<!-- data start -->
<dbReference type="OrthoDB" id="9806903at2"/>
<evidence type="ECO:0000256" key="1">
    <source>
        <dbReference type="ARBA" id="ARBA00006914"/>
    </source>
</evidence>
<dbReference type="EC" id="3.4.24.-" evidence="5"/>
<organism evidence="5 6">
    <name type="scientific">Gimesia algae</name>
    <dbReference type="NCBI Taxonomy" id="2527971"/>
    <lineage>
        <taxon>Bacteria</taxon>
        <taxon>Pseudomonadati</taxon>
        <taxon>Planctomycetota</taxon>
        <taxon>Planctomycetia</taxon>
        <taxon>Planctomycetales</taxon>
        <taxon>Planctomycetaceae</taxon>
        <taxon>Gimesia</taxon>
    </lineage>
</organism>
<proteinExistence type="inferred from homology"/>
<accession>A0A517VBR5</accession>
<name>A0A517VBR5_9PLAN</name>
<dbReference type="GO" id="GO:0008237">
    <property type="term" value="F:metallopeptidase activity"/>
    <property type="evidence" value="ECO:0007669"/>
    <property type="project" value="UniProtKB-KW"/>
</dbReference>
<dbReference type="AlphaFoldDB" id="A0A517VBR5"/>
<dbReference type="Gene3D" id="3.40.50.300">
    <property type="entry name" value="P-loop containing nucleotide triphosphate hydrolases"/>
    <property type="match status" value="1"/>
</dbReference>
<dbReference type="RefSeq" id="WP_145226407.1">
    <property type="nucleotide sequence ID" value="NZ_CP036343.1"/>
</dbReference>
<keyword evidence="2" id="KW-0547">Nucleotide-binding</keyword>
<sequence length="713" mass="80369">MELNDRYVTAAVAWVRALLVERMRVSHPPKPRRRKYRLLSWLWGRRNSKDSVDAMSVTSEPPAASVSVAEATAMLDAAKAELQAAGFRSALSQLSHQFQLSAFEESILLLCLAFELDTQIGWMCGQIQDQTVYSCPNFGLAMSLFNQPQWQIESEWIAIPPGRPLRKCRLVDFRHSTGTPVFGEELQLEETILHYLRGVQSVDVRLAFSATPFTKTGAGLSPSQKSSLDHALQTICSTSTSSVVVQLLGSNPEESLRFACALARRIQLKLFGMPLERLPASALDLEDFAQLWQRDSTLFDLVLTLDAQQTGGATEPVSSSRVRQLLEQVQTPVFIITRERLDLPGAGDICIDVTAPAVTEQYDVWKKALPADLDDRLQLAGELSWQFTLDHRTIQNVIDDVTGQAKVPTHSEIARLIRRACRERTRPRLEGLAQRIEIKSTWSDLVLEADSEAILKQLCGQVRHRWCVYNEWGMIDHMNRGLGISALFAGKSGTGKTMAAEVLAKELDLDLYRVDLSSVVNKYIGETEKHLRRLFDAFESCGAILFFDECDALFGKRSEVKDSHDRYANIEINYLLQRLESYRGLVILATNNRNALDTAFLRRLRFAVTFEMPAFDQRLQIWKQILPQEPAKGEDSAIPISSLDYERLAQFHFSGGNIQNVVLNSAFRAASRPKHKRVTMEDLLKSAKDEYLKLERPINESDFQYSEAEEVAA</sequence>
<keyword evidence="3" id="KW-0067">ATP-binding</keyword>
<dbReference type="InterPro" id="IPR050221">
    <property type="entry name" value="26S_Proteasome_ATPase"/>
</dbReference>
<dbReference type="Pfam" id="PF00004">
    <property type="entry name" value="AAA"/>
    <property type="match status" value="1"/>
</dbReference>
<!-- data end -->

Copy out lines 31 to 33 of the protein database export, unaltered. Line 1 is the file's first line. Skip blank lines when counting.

    <property type="entry name" value="P-loop containing nucleotide triphosphate hydrolases"/>
    <property type="match status" value="1"/>
</dbReference>